China, Asia’s fourth largest economy, is widely expected to grow below 2% next year.
South Korea has warned of a worse-than-expected economic slowdown next year and has extended the consumption tax exemption for some fuel oil products and passenger cars for several months.
“The difficulties will be concentrated in the first half of the year as economic growth is expected to slow down next year due to the global economic downturn,” said Finance Minister Choo Kyung-ho during a meeting with the ruling party leadership. . Additionally, the economy was slowing at a faster pace than expected.
The government is due to announce its economic policy strategy for next year later this week. This will be the first full-year statement since President Yoon Seok-yeol’s administration took office in May.
Asia’s fourth-largest economy, South Korea relies heavily on exports ranging from cars and ships to chips and smartphones. Growth is widely expected to drop from nearly 3% for him this year and below 2% for him next year.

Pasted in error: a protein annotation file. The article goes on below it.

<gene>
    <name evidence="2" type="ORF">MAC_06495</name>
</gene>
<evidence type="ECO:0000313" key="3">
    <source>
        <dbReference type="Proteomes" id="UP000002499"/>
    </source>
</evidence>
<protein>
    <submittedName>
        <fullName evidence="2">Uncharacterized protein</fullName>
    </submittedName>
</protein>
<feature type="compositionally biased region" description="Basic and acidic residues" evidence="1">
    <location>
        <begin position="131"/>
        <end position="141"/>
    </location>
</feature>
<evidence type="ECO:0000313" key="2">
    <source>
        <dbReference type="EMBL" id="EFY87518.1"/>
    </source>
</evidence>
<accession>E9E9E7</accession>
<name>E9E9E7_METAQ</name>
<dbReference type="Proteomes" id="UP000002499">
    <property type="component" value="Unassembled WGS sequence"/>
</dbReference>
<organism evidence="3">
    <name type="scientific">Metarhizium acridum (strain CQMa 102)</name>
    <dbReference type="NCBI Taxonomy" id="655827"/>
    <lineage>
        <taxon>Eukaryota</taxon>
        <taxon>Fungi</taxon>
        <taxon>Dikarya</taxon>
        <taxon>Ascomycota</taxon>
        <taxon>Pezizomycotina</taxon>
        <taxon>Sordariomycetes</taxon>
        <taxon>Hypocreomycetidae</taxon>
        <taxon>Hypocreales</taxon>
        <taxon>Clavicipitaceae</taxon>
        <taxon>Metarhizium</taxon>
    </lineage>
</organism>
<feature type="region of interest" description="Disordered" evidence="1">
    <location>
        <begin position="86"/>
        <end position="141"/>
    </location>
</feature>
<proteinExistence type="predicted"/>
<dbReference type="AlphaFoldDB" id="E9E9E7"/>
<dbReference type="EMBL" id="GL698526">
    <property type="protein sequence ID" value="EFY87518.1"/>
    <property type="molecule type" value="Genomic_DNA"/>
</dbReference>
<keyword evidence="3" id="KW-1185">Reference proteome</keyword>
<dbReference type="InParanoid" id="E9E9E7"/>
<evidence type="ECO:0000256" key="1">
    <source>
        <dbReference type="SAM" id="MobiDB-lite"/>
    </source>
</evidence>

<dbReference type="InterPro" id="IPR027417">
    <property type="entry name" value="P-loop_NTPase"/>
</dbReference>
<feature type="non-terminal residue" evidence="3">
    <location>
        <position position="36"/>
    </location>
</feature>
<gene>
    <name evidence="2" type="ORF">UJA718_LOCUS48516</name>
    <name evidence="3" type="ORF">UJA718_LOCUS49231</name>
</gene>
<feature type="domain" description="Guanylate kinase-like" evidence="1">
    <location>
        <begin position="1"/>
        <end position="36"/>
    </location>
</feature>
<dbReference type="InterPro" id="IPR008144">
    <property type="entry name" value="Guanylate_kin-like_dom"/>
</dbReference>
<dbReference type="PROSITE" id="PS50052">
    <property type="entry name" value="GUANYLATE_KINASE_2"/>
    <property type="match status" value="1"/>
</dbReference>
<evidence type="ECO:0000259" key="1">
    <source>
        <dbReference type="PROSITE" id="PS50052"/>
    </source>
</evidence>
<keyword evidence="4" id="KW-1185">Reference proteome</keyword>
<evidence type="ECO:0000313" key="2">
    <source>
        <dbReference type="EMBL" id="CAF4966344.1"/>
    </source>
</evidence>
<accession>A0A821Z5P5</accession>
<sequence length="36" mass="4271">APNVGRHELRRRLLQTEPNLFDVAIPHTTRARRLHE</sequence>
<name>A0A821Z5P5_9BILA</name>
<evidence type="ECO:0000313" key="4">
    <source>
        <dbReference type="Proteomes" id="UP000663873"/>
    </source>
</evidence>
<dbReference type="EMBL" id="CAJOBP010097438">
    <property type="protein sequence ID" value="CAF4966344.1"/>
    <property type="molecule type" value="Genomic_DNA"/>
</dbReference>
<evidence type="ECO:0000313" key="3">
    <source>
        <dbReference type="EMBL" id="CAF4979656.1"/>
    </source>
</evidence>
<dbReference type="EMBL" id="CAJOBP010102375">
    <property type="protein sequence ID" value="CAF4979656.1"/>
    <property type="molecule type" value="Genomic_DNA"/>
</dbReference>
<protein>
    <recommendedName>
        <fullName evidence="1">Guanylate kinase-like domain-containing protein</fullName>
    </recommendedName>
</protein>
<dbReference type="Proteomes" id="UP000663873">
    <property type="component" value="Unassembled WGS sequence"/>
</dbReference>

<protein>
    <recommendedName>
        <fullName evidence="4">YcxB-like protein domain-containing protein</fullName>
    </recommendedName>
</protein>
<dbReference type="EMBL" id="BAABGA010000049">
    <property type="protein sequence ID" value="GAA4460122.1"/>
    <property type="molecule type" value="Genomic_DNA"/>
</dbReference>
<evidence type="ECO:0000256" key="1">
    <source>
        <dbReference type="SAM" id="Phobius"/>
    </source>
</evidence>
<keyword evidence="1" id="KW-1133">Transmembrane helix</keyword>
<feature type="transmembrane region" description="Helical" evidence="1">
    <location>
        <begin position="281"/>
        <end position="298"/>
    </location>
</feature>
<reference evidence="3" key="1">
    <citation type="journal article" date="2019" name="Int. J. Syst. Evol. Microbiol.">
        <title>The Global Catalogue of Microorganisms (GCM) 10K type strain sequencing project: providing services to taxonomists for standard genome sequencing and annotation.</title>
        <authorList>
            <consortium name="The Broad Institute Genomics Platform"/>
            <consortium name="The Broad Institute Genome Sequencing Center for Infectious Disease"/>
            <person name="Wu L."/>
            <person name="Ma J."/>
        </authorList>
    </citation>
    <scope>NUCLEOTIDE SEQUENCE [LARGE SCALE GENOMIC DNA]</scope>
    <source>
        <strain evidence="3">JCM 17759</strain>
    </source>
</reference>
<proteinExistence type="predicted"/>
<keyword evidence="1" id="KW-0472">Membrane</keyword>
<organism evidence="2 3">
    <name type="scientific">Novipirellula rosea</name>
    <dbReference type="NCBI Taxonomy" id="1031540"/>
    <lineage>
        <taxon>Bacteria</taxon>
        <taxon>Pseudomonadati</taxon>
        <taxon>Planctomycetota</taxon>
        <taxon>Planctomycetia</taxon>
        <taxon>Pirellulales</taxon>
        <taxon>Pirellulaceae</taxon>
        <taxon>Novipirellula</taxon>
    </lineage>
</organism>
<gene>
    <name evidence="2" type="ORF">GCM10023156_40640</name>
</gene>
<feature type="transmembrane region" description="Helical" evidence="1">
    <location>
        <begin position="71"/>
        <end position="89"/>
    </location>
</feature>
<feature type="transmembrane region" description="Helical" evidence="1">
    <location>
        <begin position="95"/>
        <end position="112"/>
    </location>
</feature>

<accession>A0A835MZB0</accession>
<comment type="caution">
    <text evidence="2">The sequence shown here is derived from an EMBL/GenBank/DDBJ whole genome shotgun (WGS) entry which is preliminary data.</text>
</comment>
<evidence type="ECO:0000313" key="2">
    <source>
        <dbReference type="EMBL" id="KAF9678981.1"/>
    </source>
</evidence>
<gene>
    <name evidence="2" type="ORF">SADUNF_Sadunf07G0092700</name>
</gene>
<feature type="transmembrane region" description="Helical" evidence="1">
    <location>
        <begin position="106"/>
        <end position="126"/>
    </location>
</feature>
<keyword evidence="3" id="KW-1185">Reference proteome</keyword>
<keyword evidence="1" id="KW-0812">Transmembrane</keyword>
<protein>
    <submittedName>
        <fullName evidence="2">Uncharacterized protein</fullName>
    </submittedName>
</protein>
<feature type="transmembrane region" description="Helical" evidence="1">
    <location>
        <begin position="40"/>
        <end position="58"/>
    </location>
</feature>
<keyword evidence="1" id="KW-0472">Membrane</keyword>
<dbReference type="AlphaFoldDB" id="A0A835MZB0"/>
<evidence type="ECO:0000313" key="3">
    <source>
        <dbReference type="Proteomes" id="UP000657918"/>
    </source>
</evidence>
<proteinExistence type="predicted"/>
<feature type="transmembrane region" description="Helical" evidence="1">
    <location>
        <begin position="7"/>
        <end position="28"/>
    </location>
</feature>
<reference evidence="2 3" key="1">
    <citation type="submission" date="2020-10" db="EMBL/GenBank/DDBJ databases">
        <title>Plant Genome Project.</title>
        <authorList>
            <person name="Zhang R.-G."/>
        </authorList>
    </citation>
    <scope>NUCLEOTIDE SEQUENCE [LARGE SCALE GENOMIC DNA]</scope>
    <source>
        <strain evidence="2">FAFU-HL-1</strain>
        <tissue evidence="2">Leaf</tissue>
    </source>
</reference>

The central bank last month cut its economic growth forecast for next year to 1.7% from 2.1% last month, citing a potential drop in exports and a consequent drop in business investment.
As the economy needs to become more dependent on domestic consumption to offset the cooling in export demand, the Treasury will extend tax cuts on fuel oil products and passenger car sales by up to six months from the original deadline through the end of 2022. month extended.
The ministry is due to release its 2023 economic forecasts and strategies on Wednesday.
President Yoon, who is suffering from low approval ratings, says exports are the best way for a manufacturing country to overcome the recession.
South Korea’s largest export market, China, faces its own set of challenges as its economy feels the effects of years of tight controls to combat COVID-19.